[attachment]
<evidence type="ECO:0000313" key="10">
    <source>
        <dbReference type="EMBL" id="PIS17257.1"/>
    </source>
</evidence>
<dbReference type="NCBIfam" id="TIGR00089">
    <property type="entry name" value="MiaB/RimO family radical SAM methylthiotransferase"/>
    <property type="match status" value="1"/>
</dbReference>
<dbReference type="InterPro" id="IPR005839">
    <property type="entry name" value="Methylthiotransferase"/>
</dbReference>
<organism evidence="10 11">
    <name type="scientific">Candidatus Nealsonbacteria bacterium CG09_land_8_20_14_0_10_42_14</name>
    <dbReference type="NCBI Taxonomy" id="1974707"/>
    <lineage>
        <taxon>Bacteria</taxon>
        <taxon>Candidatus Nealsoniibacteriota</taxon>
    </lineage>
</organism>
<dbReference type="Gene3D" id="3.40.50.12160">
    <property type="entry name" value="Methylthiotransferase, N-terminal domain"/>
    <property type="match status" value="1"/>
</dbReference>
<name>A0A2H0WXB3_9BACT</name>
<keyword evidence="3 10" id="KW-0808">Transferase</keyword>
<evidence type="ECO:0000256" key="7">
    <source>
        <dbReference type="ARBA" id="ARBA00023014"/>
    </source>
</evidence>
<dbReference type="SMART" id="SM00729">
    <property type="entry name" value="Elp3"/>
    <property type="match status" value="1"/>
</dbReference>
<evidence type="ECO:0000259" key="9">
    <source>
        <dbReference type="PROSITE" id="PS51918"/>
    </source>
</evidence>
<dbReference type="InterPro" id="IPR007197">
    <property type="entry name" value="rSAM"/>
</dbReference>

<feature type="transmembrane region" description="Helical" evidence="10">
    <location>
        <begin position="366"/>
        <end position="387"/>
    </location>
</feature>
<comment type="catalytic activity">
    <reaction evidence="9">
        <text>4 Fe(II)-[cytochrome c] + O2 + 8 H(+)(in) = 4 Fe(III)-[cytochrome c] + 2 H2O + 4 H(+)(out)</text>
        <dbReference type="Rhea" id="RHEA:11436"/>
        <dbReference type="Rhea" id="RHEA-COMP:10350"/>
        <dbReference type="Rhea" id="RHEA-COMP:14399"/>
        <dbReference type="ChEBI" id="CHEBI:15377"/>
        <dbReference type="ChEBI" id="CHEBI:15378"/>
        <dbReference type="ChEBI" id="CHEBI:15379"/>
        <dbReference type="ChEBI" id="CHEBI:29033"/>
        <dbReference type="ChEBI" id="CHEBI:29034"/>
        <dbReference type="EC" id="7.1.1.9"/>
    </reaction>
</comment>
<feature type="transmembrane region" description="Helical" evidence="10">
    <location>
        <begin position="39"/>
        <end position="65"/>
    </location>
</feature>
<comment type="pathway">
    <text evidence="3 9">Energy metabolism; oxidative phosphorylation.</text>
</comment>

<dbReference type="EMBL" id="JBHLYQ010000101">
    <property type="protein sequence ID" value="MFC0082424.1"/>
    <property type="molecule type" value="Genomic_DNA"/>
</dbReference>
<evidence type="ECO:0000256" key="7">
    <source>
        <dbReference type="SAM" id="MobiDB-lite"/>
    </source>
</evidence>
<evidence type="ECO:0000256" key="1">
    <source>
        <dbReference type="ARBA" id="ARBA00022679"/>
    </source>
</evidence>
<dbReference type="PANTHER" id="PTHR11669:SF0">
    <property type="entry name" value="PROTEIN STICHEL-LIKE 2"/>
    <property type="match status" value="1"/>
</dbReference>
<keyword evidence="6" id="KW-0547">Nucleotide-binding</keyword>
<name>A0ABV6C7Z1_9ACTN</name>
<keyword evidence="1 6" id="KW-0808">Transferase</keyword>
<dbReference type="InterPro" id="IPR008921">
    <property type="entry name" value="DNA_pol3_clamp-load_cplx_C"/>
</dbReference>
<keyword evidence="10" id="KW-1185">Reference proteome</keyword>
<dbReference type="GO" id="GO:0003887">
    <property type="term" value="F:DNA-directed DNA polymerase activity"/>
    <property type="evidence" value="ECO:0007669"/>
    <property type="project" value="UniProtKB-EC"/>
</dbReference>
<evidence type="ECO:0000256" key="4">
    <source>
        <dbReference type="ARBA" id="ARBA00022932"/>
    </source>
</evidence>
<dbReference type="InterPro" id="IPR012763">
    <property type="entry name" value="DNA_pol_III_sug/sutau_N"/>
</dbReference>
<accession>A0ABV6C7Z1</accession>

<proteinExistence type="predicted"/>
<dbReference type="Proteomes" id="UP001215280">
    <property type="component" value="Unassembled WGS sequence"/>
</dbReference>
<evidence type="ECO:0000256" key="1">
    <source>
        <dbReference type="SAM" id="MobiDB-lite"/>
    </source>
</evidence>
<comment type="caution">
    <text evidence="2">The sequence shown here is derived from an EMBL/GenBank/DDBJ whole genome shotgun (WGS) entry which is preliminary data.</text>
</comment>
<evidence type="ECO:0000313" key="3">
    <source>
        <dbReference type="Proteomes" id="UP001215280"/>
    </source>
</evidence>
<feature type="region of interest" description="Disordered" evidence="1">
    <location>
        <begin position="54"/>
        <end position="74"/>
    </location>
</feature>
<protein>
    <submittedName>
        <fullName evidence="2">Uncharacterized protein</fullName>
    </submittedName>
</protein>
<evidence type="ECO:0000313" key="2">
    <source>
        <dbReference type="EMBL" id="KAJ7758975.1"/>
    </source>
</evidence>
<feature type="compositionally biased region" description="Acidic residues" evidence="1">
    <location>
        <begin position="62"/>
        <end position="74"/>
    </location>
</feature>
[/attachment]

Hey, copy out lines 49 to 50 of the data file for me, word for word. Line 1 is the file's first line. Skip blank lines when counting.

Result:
</feature>
<comment type="catalytic activity">